Each episode of Going Going Gone introduces sellers as they head to auction, and then sees if buyers agree with their valuations when the items go under the hammer. This opening episode heads to Turners for a classic car auction, and follows a woman selling off her antique family furniture, as her heirlooms are assessed then presented for sale by auctioneer James Parkinson. The show ends with a teaser: the arrival of a bejewelled solid gold bull at Webb’s auction house. The long-running popular factual show was made by Greenstone Productions for TVNZ.
Rodeo thrills and spills — Kiwi style — are on display in this documentary following two cowboys travelling the circuit in a 1950s Chrysler. They compete in events in Fairlie, Rerewhakaaitu and Warkworth, and encounter American and Australian stars along the way. Broncos, calves and bulls are ridden, wrestled or roped; but pride of place goes to spectacular shots of them using rodeo skills to capture deer by helicopter. A parade, the 'Cowboy's Prayer' and fearless rodeo clowns also feature. Legendary commercials maker Geoff Dixon (founder of company Silverscreen) directs.
Onetime All Blacks Marc Ellis and Matthew Ridge cemented their on screen partnership with late 90s show Fresh-up in the Deep End. The Touchdown series saw the pair taking their lovable, duelling larrakin personas to a variety of locations: they did time in the armed services, the circus, flash restaurant Petit Lyon, and as butler and chauffeur to model Rachel Hunter. They also launched their own political party, did the Coast to Coast, and tried a variety of dance moves. Fresh-up in the Deep End ran for two seasons.
Made for the 50th anniversary of Air New Zealand, Reaching for the Skies takes a journey through New Zealand’s aviation history — from claims that Richard Pearse flew before the Wright brothers and early attempts at Trans-Tasman travel, to the establishment of Tasman Empire Airways and the modern airliner. Vintage aircraft feature, with biplanes and single engine aircraft, as well as rare Solent flying boats. Interviewees talk about their desire to form a new private airline after the war, only to be denied, and the importance of having a national carrier in New Zealand.
In this episode of the beloved education-focused magazine programme for children the trio of presenters (Ole Maiava, Amber Cunliffe, and future Amazing Race host Phil Keoghan) get touchy with tuna (māori for eel) and other sea creatures. Cunliffe visits an eel fishery at Lake Ellesmere; then Maiava and Keoghan get close to kina, crabs and anemone at Otago University’s Marine Studies Centre. In the second segment Keoghan gets kitted up and meets with some Canterbury ice hockey enthusiasts; he manages, mostly, to stay on his feet, and tries out goal tending.
"We are New Zealand - it's you and I" sings Minuit's Ruth Carr as images of everyday New Zealanders flash up on the screen. Directed by band member Paul Dodge, Minuit's video for 'Aotearoa' is a nostalgic trip through the archives — a celebration of NZ history starting with images of people and places, including Rangitoto, the Pink Terraces, Greytown's historic Revington's hotel through to Sir Edmund Hillary, Aunt Daisy and Ernest Rutherford, as well as national tragedies, protests and hikois — and even the six o'clock swill gets a look in.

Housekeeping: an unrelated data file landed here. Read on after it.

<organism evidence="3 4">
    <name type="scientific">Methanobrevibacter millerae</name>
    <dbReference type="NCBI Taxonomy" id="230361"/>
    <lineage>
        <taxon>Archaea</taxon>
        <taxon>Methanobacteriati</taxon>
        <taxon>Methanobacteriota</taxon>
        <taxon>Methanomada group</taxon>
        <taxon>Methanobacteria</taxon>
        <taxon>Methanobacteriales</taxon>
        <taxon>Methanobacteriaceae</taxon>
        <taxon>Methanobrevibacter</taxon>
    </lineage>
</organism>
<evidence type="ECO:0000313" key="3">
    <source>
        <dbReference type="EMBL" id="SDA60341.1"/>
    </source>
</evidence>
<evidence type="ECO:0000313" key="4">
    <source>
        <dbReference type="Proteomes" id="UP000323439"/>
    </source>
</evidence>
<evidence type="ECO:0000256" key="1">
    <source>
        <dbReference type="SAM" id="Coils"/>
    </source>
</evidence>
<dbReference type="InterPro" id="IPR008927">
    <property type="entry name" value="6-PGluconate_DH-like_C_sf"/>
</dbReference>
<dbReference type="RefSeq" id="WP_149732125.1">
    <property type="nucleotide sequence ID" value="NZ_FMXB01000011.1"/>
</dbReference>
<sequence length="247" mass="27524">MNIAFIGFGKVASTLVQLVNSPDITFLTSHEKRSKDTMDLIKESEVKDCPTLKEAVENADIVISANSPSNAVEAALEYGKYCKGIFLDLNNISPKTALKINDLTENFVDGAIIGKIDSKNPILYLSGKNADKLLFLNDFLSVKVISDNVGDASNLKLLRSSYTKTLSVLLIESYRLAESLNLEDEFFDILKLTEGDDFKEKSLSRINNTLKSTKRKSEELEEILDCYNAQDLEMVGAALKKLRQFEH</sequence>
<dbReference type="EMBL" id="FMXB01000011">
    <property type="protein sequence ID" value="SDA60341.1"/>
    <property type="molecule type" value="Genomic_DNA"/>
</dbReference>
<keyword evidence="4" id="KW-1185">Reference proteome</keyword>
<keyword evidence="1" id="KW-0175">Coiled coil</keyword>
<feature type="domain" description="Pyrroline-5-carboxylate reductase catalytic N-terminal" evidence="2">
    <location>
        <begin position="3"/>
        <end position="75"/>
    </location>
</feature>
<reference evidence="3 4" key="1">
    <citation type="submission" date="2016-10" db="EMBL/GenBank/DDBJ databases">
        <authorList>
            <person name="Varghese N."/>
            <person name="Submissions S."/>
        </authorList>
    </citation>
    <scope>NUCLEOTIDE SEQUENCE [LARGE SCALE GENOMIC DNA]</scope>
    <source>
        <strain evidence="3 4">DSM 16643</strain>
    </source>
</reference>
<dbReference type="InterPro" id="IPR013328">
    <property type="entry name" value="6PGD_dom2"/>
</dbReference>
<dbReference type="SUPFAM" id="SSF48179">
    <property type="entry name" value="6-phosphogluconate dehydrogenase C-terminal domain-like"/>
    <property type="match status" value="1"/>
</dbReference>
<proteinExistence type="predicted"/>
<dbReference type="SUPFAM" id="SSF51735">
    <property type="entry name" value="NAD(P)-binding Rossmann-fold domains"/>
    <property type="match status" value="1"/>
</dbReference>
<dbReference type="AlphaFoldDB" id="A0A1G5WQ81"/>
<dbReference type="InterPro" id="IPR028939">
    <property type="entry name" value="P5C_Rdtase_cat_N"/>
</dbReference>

Independent television network TV3 launched its prime time news bulletin on 27 November 1989, a day after the channel first went to air. Veteran broadcaster Philip Sherry anchors a reporting team that includes future politician Tukoroirangi Morgan (probing kiwi poaching), Ian Wishart (investigating traffic cop-dodging speedsters) and future newsroom boss Mark Jennings (torture in Timaru). Belinda Todd handles the weather, and Janet McIntyre reports on TV3's launch. The Kiwi cricket team faces defeat in Perth (although history will record a famous escape there).
Minuit frontwoman Ruth Carr modestly considers the band's greatest achievement "staying together" but this belies a decade of wrapping pulsing broken beats around Carr's raw vocals to forge an unique, driven, electro-rock sound. Originally from Nelson, Minuit is centred around Carr, Ryan Beehre and Paul Dodge. Minuit has five EPs to its name; including The Guns, which sold out in the first week, and won Best Electronic Release at the 2005 b-net awards. Minuit has released two albums, with a third in production, and toured internationally to acclaim.
Originally conceived as a TV series, Gaylene Preston's comedy was a local hit, uplifting recession-era audiences with its tale of resourceful misfits. Ruby (Yvonne Lawley), an 83-year-old trying to dodge a retirement home, rents a room to Rata (Vanessa Rare in her screen debut) — a solo mum with sidelines in music and benefit fraud. Rata's son is into shoplifting, while Simon Barnett plays a hapless yuppie wannabe. Marginalised by the deregulated economy of the 80s and living on their wits, they may just find common cause despite themselves, in this tale from writer Graeme Tetley.
Poetry, satire and music were the mainstays of Gary McCormick’s life, before he took his unique world view to television. His on screen career began with the award-winning documentary Raglan by the Sea, on which he collaborated with filmmaker Bruce Morrison. McCormick's best-known TV series was Heartland, which ran for four years and told the stories of communities across the country. In the mid 90s McCormick teamed up with his buddy and fellow poet Sam Hunt for a romp around New Zealand in the celebrated documentary The Roaring 40’s Tour. In 1998 McCormick returned to his home town of Porirua to host The Bay Boys – a gripping documentary about life in the suburb. Since then McCormick has hosted other talk shows and was a guest host on Nightline. Now resident in Lyttelton, McCormick shares hosting duties on More FM in Christchurch with his mate Simon Barnett.